The Reggio Approach
One only needs to step into Preucil Preschool to see the influence of the Reggio schools. We nurture these principles every day in our classrooms, art studio, and music rooms. As teachers, we continue on our own learning journey and each of us speaks in one hundred languages as well. For I believe that the one hundred languages are always with us, if we are just willing to pull them out and explore them. So together, teachers and children at Preucil speak one hundred languages, maybe more.
What is Reggio?
The Reggio Emilia schools were developed post WWII by parents and educator Loris Malaguzzi. The schools have become world renown for their innovative methods and were named by Newsweek as one of the ten best schools in the world in 1991. Some basic principles of the Reggio approach include:
Image of the child: Children are viewed as competent and strong, having enormous potential. Children are seen as collaborators and active participants in constructing knowledge as they negotiate the environment and build relationships.
Role of Teacher: Teachers are seen as collaborators and guides rather than all-knowing. Teacher and child learn together. Teachers observe, listen, and actively problem-solve and problem-teach alongside children.
Role of the Environment: The environment is seen as the 3rd teacher as children interact with and negotiate their space. Classrooms are aesthetically pleasing and support the experiences and ideas of the children. The space fosters social relationships and collaboration.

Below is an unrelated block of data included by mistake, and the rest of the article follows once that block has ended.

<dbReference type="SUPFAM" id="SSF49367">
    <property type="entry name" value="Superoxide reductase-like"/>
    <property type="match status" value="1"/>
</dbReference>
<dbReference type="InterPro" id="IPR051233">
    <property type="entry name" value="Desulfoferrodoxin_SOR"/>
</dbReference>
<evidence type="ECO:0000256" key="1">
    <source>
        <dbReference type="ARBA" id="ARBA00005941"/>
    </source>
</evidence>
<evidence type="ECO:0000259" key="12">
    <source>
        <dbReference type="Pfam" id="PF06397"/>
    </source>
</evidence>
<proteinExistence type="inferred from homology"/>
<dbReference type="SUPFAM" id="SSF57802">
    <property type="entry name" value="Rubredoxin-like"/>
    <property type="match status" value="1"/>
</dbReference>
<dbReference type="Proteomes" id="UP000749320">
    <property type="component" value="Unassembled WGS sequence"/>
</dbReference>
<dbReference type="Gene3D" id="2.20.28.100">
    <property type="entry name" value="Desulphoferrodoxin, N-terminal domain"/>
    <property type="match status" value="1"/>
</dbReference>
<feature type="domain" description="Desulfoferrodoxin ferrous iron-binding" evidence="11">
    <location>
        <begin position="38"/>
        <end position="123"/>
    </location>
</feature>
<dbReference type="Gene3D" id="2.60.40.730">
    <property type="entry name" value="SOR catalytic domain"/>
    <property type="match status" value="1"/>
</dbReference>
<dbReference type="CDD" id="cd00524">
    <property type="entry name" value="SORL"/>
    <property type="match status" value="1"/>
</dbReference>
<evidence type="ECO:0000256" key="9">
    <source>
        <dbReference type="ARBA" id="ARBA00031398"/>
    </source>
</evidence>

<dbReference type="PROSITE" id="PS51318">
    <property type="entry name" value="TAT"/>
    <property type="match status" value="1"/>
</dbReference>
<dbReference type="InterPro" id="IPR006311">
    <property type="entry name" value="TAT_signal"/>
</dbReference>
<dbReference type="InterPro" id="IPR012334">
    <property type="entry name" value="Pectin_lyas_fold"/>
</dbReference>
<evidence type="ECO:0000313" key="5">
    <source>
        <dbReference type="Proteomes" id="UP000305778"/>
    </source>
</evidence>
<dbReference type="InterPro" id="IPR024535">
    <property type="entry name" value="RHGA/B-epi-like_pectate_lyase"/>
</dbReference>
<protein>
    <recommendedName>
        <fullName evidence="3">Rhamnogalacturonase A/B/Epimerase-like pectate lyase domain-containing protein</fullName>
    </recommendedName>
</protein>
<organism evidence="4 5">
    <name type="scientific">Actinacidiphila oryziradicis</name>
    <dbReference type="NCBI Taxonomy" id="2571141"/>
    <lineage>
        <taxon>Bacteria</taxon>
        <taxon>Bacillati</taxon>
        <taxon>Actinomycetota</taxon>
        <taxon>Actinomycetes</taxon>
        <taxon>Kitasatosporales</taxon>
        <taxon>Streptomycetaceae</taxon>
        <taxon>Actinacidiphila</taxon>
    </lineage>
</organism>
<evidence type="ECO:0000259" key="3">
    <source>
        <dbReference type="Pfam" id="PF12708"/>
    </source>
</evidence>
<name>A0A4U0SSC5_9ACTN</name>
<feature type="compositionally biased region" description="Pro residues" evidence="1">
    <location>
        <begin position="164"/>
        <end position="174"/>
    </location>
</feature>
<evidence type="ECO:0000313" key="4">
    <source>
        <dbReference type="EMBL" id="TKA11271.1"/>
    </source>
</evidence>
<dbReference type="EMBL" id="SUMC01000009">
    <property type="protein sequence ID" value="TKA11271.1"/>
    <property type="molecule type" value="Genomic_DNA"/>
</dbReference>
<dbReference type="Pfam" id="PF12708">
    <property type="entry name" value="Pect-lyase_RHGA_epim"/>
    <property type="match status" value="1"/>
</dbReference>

Atelier: Schools are equipped with an art studio in which a multitude of materials are available for creative expression and cognitive freedom. The atelierista (art teacher) has a background in visual arts and works closely with classroom teachers.
Emergent Curriculum and Project Work: Curriculum emerges based on the teachers’ observations of children’s interests, curiosities, and understanding of the world. Through questioning and observing, teachers gain insight into children’s ideas and thinking processes. Based on observations, chance events, or teacher and child interest, projects emerge.
Documentation: Giving value to children’s work and ideas, teachers document learning. Children’s hypothesis, theories, and thought processes are recorded and documented along with photos and work samples. This documentation is used by teachers to determine the direction of projects as well as to help others understand the children’s experiences.
The Hundred Languages: Children have many languages with which to express themselves and communicate their thoughts and ideas. Drawing, painting, singing, sculpting, dancing, storytelling, playing are just a few examples. All languages are supported and encouraged as a means of communication and as representation of learning.